NSBA Legal Clips
Archived entries for Alabama

Alabama federal district court rules that claims of excessive use of force made by students maced by SROs can go forward

An Alabama federal district court has ruled that the Fourth and Fourteenth Amendment claims made by several students for being subjected to chemical spray (mace) by school resource officers for minor nonviolent rules infractions are for a jury to resolve. The court also ruled that a student had stated valid constitutional claims against a school administrator for use of excessive force and excessive corporal punishment.

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Federal appellate court denies Alabama’s request for new hearing on immigration law

As reported on CNN.com, the U.S. Court of Appeals for the Eleventh Circuit has denied a request by the state of Alabama for a new hearing on the state’s controversial immigration law, HB 56.

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Federal appellate court rules section of Alabama’s immigration law requiring schools to verify, and collect data on, enrolling students’ immigration status violates students’ equal protection rights

A three-judge panel of the U.S. Court of Appeals for the Eleventh Circuit has ruled that Section 28 of Alabama’s immigration law requiring public schools to verify, and collect data on, the citizenship and immigration status of enrolling students violates the Equal Protection Clause, reversing a district court’s denial of HICA’s motion for a preliminary injunction to bar enforcement of that provision.

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Sua Sponte: Federal appellate court poised to rule on Alabama immigration law

After the June 25, 2012 decision by the U.S. Supreme Court striking down three provisions of Arizona’s controversial immigration law on the basis of federal preemption, the U.S. Court of Appeals for the Eleventh Circuit is now in a position to rule on a similar Alabama law which contains provisions that would significantly impact school districts in that state.

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Alabama district and DOJ reach agreement on proposed consent decree in 1963 desegregation case

According to the Birmingham News, the Fort Payne City School District has reached a settlement in a nearly 50-year-old school desegregation lawsuit with the U.S. Department of Justice.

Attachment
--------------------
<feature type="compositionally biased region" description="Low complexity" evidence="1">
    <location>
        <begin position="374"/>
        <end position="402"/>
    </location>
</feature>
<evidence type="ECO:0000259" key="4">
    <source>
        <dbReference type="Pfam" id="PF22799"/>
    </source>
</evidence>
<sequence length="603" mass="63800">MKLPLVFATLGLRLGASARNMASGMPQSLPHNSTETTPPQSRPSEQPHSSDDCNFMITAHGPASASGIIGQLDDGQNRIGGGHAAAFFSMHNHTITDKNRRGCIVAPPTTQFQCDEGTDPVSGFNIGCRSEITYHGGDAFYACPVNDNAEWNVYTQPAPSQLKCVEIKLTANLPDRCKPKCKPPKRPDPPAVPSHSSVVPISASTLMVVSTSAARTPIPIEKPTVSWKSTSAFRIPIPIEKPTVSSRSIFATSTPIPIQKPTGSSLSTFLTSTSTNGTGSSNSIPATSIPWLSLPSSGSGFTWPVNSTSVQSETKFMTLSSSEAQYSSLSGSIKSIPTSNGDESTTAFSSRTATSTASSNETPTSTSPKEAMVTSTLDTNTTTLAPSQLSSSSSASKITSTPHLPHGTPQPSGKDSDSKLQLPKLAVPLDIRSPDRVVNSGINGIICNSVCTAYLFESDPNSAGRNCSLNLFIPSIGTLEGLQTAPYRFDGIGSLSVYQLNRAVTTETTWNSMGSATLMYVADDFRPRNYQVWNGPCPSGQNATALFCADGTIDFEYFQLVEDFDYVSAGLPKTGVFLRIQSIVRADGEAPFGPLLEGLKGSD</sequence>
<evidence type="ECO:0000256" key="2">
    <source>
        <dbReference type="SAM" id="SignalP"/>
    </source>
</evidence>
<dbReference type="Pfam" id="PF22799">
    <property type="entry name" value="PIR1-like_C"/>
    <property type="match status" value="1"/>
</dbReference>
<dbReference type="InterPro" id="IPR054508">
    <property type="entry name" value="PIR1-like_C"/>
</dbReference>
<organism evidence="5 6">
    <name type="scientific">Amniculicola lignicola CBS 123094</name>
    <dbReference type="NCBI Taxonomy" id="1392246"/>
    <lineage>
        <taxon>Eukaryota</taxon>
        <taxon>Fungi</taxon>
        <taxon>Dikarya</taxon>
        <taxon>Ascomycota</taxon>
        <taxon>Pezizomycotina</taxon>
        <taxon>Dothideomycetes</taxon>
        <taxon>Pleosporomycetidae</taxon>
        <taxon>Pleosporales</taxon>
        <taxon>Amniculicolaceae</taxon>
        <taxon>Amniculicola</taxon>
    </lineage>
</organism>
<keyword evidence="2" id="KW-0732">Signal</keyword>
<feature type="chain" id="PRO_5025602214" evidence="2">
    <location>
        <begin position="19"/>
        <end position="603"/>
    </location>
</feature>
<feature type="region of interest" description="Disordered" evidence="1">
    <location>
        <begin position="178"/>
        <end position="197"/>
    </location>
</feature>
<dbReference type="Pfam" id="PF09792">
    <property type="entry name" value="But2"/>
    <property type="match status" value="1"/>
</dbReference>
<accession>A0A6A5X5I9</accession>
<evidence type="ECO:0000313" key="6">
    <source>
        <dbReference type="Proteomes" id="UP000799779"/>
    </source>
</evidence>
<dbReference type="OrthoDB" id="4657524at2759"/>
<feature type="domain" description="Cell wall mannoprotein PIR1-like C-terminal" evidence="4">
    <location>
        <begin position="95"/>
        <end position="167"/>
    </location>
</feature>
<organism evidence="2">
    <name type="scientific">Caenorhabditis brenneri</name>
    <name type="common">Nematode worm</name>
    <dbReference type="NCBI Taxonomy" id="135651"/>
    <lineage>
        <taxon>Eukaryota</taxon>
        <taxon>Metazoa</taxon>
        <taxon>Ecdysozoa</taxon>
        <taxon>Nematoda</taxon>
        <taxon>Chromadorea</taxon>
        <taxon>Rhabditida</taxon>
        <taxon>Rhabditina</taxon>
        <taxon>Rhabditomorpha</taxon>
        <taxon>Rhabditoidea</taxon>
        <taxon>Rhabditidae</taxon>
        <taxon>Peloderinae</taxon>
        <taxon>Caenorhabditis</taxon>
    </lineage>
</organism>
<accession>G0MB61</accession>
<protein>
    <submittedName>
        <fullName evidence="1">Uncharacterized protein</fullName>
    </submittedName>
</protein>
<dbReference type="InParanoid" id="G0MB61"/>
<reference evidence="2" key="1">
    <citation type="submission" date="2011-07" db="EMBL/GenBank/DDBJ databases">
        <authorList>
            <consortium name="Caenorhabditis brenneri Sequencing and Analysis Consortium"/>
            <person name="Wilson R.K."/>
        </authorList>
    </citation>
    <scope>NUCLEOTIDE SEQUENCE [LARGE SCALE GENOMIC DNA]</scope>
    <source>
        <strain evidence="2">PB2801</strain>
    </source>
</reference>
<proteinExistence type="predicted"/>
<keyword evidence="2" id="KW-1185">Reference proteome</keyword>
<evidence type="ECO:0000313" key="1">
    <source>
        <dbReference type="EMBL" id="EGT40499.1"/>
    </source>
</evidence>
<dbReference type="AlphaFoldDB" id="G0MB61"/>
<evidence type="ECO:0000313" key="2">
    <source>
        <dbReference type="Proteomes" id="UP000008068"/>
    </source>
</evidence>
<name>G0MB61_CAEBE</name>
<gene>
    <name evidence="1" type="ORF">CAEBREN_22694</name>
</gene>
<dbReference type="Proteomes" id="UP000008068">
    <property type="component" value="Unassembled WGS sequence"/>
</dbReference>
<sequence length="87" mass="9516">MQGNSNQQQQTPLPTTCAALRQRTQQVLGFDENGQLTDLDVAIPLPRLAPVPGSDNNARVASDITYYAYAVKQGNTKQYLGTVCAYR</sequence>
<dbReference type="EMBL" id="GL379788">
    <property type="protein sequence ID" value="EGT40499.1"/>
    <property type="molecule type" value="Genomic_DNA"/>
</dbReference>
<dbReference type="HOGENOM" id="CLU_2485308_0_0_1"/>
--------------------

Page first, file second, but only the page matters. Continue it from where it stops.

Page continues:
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Civil rights group threatens lawsuit over Alabama district’s policy banning male students from wearing earrings

The Birmingham News reports that the Southern Poverty Law Center has given the Jefferson County school board until June 15th to change its policy banning boys from wearing earrings or face a federal lawsuit.

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DOJ warns Alabama education officials of harmful effect of state’s immigration law on students

The Chicago Tribune reports that the U.S. Department of Justice (DOJ) has sent a letter to Alabama education officials warning of the harmful effect of Alabama’s immigration law, known as HB 56.

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Federal appellate court will delay ruling on AL and GA immigration laws until U.S. Supreme Court decides fate of the AZ law

The Atlanta Journal-Constitution reports that a three-judge panel of the U.S. Court of Appeals for the Eleventh Circuit (AL, FL, GA) announced that it would delay ruling on the constitutionality of either Alabama’s or Georgia’s anti-illegal immigration laws until the U.S. Supreme Court rules on Arizona’s law. The panel then proceeded to hear oral argument in the two cases.

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Civil rights organization calls on Alabama high school to stop censoring student’s speech in support of gay rights

The Southern Poverty Law Center (SPLC) has sent a letter to to Brookwood High School (BHS), the Tuscaloosa County School Board, and the school system’s superintendent demanding that they respect students’ constitutional rights or face a federal lawsuit, says al.com. According to SPLC’s letter, BHS student Elizabeth Garrett was forced to remove a sweatshirt she was wearing because school officials believed its message supporting gay rights was potentially disruptive. The letter also seeks to overturn a policy prohibiting same-sex dates at the school prom.

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Alabama governor’s proposal to divert funding earmarked for education to fill holes in budget sparks controversy

Alabama Gov. Robert Bentley has sparked debate among legislators about a proposal to use money earmarked for education to fill other holes in the budget, reports Education Week.

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